♪ You will not be able to lose yourself on skag ♪

♪ And skip out for beer during commercials ♪

♪ Because the revolution will not be televised. ♪

- [Jim] Both Scott-Heron and The Last Poets

are credited as the godfathers of Hip hop and rap.

A lot of early Hip hop has much in common with spoken word.

But the main difference

is that hip hop focuses more on rhythm and rhyme.

- Hip hop;

You know how it's gonna sound the next line.

You know how the rhyme scheme is set up,

for the most part.

In poetry it's like,

especially in spoken word,

you can pretty much do what you want with the flow.

You can start rhyming then all of a sudden

you can switch it up and not rhyme anymore.

- With hip hop and poetry,

I think they all come down to story.

When they're told...

When they're done right,

it's story, it's a dope story.

And, you know, rap just basically...

And basically, rap comes from the word...

From rhapsodize,

which means someone who's good with words.

So I think it's clear where that is.

You know what I mean? Wording is important, so.

- You don't have to be a fan of hip hop

to write spoken word.

Most of my favorite spoken word artists grasp onto Hip hop

and are fans of Hip hop.

The word play that they choose,

the way they move up there...

You see how I just moved my head?

It's something that happens. It...

There's such a parallel between the two art forms.

♪ We don't do them split decisions ♪

♪ Nor do we split the pie with people who don't recognize ♪

♪ This is something special--

- [Jim] But as the poet and rapper Sugar Tongue Slim,

or STS, would put it,

it's difficult to be both at the same time.

- I tell people all the time,

"Just because you do poetry, don't mean you can rap.

And just 'cause you rap, don't mean you do poetry."

It's just two different worlds.

It's like, you know, with the beat constraining you

as a rapper,

and then you having to use couplets all the time.

Poetry you're free.

You can go wherever.

If you wanna obey the margins, you can.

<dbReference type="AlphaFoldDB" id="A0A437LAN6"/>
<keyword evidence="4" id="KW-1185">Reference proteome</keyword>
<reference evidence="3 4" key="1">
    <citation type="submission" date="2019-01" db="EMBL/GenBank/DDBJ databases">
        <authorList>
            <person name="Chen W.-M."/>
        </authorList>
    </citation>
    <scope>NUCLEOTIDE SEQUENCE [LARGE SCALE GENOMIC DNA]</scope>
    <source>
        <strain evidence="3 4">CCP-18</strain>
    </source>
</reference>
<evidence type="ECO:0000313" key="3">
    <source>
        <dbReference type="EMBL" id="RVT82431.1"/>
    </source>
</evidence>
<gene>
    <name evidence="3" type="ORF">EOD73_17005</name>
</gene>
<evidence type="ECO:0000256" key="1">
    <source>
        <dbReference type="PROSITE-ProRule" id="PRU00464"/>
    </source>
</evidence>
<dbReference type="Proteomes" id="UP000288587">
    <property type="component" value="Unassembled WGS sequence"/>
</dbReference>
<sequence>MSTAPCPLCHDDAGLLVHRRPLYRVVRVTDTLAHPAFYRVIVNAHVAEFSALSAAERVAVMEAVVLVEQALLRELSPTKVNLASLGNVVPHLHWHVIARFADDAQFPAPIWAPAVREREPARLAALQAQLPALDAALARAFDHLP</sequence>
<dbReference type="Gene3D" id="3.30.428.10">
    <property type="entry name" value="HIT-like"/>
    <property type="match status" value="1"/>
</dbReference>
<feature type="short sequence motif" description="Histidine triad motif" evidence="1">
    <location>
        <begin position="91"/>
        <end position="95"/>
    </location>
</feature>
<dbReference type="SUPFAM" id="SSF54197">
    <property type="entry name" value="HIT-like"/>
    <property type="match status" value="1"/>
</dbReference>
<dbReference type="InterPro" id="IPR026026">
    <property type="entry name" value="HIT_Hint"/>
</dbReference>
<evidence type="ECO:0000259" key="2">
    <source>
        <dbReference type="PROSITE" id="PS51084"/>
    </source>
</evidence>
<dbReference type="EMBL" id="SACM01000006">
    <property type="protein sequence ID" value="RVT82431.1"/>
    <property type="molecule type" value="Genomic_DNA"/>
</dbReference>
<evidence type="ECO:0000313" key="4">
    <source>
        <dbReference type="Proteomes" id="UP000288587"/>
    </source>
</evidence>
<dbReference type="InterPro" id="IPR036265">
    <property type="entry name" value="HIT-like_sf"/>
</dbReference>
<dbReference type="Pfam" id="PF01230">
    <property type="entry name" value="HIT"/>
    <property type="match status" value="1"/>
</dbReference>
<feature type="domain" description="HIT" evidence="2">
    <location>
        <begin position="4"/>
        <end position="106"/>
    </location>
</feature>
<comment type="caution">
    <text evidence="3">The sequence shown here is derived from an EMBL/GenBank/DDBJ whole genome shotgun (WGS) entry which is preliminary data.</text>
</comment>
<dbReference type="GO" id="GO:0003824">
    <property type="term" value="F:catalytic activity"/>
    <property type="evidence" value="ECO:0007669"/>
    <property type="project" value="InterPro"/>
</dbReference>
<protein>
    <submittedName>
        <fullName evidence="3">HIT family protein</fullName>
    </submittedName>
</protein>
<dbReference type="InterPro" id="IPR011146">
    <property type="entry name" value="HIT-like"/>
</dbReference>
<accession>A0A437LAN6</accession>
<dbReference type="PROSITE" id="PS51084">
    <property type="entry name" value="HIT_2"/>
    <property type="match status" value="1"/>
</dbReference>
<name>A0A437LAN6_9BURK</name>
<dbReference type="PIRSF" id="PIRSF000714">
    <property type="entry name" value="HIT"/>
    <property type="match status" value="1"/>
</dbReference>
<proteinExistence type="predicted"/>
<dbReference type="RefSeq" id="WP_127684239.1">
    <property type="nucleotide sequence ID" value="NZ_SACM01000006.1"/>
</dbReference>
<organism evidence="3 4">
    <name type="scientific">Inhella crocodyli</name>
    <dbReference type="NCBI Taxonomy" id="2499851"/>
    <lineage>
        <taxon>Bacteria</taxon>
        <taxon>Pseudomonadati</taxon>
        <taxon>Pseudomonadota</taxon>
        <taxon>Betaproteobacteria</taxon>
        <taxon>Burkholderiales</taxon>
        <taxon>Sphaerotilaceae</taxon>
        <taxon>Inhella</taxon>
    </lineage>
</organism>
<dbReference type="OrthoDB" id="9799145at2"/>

But most people don't.

And so, you know, it allows you to do more.

But to understand how to do each of 'em perfectly,

you have to really focus in on it.

Like, when I'm focusing on rapping,

like, if I'm working on an album or something,

then don't bother me about poetry

'cause I need to stay rap.

But if I write poetry, then everything's gonna change.

Like, my whole mood is gonna change.

Shooting at the stars, almost hit mars.

Tag the sun on the side, trying to the Lord.

Give me 2, 3 or 12 and I'm gon' see hell,

7 or 11 I might just reach heaven.

And I can work a 9-5 or a 4-10,

But then I'm betting straight money

Don't (indistinct)

- [Jim] Because spoken word

is so much about a very personal expression

of personal experiences,

it's odd that one of the most popular forms of spoken word,

Slam poetry,

is judged and scored;

it's a competition.

Well, that competitiveness is also what keeps it open

and democratic.

- Slam is an oral poetry competition

judged by five random people selected in the audience

using Olympic style scoring from 0.0 to 10.0,

encouraging decimals so as to discourage ties.

Those five judges after hearing a poem

would throw up their score,

you drop the high and the low,

you add up the three,

thus your score from 0.0 to 30.0.

- The people decide what is and what isn't

in regards to the art form, right?

'Cause they support what they support.

There are certain people who will be supported,

others who don't.

And so that kind of becomes the...

How it maintains its relevancy

as the audience, kind of, does what it does.

- [Jim] Slam began in 1980 in Chicago when Marc Smith,

a construction worker,

decided to spice up poetry readings he was hosting

by matching up poets against one another, like a fight.

Since then the form has spread around the world.

But the competitive framing still tends to reward

the authenticity that's foundational to spoken word.

- The one thing Slam seemingly asks for

is a perceived truth.

And I use perceived truth

because it doesn't have to be truthful by any definition.

It just has to appear truthful, right?

That's a really important thing;

that Slam wants a truth, right?

Whatever the truth is, how...

You know, it's like, "Ah, that's that person's story?

Who am I to argue against that?"

And I think that's important, right?

- For the most part,

with my more vulnerable poems,

they've done very well,

especially when I was true to myself.

When I went up there really, you know,

not thinking about the performance per se,

but thinking about, "I need to get this out."

What I always remind myself,

"Be honest on a stage because people see that."

And I'm not always happy

when horribly written poems do well,

but I do understand why an audience connects to that

because they're like,

"Whoa, look at her, getting free up there."

- She wants to let me know

What's going to happen when she passes.

And I don't wanna think about the future,

But I anticipate its destruction.